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Digital Coupons Overtake Print Circulars Amid Shifting Consumer Landscape

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Digital Coupons Overtake Print Circulars Amid Shifting Consumer Landscape

The days of a wallet stuffed with cents-off coupons is coming to a close with research indicating digital coupons have overtaken print circulars as a more direct way of reaching consumers.

An analysis by Inmar Intelligence released April 20 found load-to-card coupon redemption increased 27% in the last year, eclipsing paper coupons for the first time.

“Growth in digital coupon redemption has been upward trending now for the past couple of years – which has no doubt been exacerbated by the COVID-19 pandemic,” Spencer Baird, executive vice president and president of MarTech at Inmar Intelligence, said in a blog post. “Digital is now a channel preferred across generations and with many of today’s consumers doing their shopping online, digital coupons provide the most convenience and personalization.”

The analysis found baby boomers and gen Xers represented the highest percentage of shoppers seeking digital coupons, largely because those linked to loyalty cards were much easier to use than paper coupons.

Elias Guerra, founder and CEO of Popwallet, noted in an email to The Food Institute that 99% of paper coupons are never redeemed. Digital delivery enables CPG brands to target consumers on a granular level and to build “a direct and persistent relationship.”

The Inmar report found digital coupon use grew 93% since last year among the top 30% of grocery chains, accelerated by consumers’ reluctance to touch surfaces, especially at the start of the pandemic. Digital grocery redemption was up 56.5% industrywide, Pymnts.com reported (April 21).

Spencer Price, CEO and co-founder of Halla, said grocers and CPG brands in the past used a shotgun approach to coupons, deciding what they wanted to promote and just putting the coupons out there.

“With digital coupons and the right technology partner today, offers can be hyper personalized to target each unique shopper’s preferences,” Price told The Food Institute in an email. “This allows you to offer Earth’s Best organic baby food to health and environmentally conscious parents of infants, Rougie Foie Gras with truffles to a discerning foodie, and Axe 2-in-1 body wash/shampoo for men to a busy young athlete. Customer satisfaction with these offers is much higher than with the shotgun approach.”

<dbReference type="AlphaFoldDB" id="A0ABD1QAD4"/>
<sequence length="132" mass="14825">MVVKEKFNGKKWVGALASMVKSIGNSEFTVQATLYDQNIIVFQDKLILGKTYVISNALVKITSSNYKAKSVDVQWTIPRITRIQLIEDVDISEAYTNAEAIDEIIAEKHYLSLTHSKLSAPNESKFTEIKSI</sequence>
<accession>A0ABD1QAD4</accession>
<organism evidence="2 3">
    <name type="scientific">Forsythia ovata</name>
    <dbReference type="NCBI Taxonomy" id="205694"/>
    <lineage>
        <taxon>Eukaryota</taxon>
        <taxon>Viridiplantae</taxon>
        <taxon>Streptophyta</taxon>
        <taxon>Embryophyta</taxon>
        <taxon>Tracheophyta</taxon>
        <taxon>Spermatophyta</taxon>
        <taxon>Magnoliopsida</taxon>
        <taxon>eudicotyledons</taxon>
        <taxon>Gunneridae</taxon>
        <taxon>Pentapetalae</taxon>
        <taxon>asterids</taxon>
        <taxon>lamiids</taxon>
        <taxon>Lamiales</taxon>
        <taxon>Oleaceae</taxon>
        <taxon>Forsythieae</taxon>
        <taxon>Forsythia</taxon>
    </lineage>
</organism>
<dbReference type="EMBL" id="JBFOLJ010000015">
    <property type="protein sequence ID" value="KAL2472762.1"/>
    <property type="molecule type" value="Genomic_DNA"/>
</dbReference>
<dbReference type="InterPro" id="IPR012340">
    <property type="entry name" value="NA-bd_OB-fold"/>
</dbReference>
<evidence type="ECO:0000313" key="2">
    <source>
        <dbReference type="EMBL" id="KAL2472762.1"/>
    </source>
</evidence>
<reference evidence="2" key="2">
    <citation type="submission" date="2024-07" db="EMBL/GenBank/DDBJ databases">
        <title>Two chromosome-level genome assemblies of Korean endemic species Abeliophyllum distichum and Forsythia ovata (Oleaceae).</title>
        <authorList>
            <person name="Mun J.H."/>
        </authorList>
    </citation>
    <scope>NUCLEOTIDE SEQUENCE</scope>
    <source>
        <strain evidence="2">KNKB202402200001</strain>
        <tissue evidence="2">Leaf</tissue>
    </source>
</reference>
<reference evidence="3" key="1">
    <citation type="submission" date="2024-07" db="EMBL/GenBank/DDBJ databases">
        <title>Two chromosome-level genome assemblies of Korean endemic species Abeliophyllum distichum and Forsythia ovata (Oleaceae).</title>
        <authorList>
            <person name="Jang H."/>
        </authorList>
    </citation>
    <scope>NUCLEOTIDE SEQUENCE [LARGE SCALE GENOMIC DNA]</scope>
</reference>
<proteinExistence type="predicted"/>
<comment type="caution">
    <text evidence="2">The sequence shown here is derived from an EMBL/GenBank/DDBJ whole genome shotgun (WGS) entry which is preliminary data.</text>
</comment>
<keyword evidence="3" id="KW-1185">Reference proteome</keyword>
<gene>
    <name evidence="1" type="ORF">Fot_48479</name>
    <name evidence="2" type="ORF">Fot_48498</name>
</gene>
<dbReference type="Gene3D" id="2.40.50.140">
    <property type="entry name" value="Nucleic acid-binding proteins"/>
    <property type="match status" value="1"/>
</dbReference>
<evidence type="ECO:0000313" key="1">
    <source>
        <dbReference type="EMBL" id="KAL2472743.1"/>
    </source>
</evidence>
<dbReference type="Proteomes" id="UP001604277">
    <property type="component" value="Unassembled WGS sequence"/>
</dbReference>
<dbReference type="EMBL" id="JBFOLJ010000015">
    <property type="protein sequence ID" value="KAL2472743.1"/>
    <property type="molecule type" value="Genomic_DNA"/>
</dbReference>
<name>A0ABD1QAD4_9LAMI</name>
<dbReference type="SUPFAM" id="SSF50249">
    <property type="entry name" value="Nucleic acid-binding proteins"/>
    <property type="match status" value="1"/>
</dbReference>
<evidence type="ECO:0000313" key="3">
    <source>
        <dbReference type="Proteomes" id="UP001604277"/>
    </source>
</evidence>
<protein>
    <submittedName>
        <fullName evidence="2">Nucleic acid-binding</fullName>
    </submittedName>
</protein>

He continued: “Shoppers have a better online experience and an easier time saving money on the products they really want. That creates a strong reason for them to be loyal to the grocer that consistently offers them the most relevant products and deals.”

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Cheryl Tulipana, media director at Signal Theory, said in an email that consumers are demanding seamless integration, no matter their shopping platform, but though this deepens relations with retailers, manufacturers are losing the ability to make connections, forcing them to seek other avenues for brand engagement.

Digital coupons, however, may not be more cost-effective.

“Digital distribution of coupons definitely impacts advertising costs negatively, meaning that digital distribution of coupons costs marketers more overall than the cheap tonnage of newspaper couponing,” Jonathan Treiber, co-founder and CEO of RevTrax, told The Food Institute. “The additional dynamic is that print pricing has gone down and down as distribution waned and demand for the vehicle dissipated, making print even cheaper.

“Many brands have decided to ride print to the bottom given the cost dynamics, without taking into account diminishing engagement and redemption rates. Digital ROI for coupons is significantly higher than print when you take into account much higher redemption rates and the treasure trove of behavioral first party data that can be captured by the savviest of CPG marketers.”

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